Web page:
A calf is born with no antibodies against disease. It is therefore of life-saving importance that the calf be given as much colostrum as possible, as quickly as possible. “Every hour following calving, the quality of the colostrum declines by 3%,” explained Erwin Hunneman, young cattle specialist at Agrifirm. If a cow calves at 11 o’clock in the evening, but is not milked until 7 o’clock the following morning, the quality of the colostrum will have declined by 25%. “This is because the colostrum becomes diluted as the cow produces milk in its udder. It is therefore important to milk to cow as quickly as possible following calving.” In addition to plenty, quickly, often and fresh, Ger van Wersch, young cattle specialist Zuid Nederland at FrieslandCampina adds one further qualification: supplemented. “The best way to supplement colostrum is by adding high-quality freeze-dried cattle colostrum. This enables you to upgrade medium-quality colostrum to high-quality.” Colleague Johan Verdaasdonk made one further suggestion for supplementing colostrum: “by inoculating dry cows. The result is additional antibodies in the colostrum for example against rota-corona diarrhoea.”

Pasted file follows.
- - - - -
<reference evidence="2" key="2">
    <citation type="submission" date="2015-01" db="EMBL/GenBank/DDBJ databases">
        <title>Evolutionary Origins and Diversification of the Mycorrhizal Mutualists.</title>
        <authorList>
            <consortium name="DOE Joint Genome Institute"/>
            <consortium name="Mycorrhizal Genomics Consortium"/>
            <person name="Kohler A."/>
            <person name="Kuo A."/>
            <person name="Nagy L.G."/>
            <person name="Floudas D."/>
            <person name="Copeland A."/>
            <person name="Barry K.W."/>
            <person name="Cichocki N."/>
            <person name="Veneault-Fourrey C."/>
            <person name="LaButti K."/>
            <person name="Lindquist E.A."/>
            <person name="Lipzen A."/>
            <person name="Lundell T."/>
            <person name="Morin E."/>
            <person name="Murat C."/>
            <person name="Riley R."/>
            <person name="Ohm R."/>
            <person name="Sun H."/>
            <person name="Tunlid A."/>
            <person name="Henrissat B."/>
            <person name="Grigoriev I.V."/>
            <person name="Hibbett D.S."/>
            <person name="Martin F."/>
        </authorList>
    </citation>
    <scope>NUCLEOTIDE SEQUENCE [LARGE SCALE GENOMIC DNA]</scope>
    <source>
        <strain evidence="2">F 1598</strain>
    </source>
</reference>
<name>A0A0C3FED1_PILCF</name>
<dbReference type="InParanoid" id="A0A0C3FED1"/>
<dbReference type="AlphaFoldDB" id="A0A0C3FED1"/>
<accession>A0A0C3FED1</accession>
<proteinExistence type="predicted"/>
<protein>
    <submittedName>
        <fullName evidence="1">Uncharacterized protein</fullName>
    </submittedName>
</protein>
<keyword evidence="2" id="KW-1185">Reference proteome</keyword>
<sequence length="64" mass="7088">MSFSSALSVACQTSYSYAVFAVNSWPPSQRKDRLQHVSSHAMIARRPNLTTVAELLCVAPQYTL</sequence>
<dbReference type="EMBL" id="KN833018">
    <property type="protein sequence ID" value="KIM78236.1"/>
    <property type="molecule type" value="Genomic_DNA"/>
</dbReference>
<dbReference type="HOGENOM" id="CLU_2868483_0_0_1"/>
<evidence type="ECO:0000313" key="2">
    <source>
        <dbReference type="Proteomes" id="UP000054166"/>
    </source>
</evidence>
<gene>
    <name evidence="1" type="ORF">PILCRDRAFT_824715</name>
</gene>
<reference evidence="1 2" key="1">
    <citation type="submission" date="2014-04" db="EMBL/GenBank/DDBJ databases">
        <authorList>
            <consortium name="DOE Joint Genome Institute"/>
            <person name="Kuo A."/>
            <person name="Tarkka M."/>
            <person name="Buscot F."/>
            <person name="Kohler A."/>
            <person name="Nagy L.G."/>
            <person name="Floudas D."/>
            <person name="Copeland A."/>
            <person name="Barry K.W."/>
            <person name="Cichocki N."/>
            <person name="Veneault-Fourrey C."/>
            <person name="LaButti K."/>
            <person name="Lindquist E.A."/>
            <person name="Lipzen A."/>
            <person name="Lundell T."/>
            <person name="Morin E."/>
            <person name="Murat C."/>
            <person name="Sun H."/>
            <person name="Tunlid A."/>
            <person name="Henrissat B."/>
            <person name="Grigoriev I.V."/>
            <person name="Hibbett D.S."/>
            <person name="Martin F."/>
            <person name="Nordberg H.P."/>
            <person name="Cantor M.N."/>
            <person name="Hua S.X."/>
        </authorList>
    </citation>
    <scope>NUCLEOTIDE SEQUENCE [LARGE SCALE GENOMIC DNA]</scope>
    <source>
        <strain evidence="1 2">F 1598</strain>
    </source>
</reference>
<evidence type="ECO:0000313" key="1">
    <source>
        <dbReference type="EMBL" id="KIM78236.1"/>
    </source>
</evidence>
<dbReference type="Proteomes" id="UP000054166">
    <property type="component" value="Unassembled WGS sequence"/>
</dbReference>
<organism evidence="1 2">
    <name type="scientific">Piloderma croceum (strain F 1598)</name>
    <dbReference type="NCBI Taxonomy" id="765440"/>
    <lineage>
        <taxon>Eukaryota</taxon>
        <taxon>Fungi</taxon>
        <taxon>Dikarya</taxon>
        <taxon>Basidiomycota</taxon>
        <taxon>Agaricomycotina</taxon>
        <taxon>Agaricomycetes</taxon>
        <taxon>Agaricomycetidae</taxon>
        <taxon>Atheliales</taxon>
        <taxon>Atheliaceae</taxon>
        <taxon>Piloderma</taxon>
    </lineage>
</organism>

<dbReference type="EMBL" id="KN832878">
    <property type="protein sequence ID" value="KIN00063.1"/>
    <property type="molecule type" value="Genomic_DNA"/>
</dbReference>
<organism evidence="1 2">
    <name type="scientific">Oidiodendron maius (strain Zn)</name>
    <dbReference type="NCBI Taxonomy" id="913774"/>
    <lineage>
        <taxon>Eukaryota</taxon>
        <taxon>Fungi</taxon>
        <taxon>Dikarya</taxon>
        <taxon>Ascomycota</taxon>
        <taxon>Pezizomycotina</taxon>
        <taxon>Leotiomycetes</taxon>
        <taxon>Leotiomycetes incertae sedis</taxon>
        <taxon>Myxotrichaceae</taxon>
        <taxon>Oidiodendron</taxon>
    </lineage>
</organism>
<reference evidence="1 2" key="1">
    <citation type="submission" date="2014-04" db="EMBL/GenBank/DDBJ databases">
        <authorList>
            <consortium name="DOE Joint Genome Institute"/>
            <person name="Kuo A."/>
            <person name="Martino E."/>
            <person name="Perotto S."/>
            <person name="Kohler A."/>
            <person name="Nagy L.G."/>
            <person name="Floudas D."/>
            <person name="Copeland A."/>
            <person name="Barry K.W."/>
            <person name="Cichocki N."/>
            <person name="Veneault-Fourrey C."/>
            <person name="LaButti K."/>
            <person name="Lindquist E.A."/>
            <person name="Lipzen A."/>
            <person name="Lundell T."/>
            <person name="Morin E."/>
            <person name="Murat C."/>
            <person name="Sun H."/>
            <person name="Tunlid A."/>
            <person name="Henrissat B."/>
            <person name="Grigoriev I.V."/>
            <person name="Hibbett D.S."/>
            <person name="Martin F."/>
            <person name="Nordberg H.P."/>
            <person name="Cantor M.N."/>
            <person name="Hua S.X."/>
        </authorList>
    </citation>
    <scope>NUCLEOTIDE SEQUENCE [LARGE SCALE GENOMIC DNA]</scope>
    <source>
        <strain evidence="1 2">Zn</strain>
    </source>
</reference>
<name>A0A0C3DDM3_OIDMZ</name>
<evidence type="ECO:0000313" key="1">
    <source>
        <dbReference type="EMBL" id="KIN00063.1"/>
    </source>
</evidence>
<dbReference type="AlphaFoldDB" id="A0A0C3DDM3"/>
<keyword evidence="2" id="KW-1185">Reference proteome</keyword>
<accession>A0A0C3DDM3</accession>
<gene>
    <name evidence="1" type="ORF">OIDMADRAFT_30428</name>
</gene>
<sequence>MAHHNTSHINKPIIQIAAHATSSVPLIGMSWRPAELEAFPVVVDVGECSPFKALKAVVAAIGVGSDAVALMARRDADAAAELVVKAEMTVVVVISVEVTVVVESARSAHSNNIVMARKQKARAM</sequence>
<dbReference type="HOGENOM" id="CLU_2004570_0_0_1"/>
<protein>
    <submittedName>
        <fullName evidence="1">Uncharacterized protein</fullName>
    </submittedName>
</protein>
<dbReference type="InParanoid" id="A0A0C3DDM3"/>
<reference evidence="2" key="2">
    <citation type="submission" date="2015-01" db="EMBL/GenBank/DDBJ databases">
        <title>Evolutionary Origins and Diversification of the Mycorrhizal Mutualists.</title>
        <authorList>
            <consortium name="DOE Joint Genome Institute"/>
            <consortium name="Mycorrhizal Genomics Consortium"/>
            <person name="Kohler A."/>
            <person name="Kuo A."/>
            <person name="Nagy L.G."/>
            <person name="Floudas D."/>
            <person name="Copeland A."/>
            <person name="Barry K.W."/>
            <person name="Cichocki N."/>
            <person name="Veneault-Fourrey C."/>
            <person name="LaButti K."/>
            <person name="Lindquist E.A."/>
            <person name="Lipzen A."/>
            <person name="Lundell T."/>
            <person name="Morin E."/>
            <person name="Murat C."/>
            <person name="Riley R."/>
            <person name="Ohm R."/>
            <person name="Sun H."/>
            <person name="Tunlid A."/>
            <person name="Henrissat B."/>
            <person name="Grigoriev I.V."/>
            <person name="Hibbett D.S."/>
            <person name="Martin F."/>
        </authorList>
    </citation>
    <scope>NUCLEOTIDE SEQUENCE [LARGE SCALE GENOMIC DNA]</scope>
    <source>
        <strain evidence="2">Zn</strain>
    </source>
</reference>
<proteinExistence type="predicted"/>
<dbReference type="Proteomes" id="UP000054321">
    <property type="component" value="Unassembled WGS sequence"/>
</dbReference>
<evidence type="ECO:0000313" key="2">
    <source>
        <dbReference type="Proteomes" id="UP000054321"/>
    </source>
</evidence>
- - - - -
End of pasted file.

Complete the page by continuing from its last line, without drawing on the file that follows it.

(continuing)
The first colostrum: plenty, quickly, often, fresh and supplemented!
“Every hour following calving, the quality of the colostrum declines by 3%,”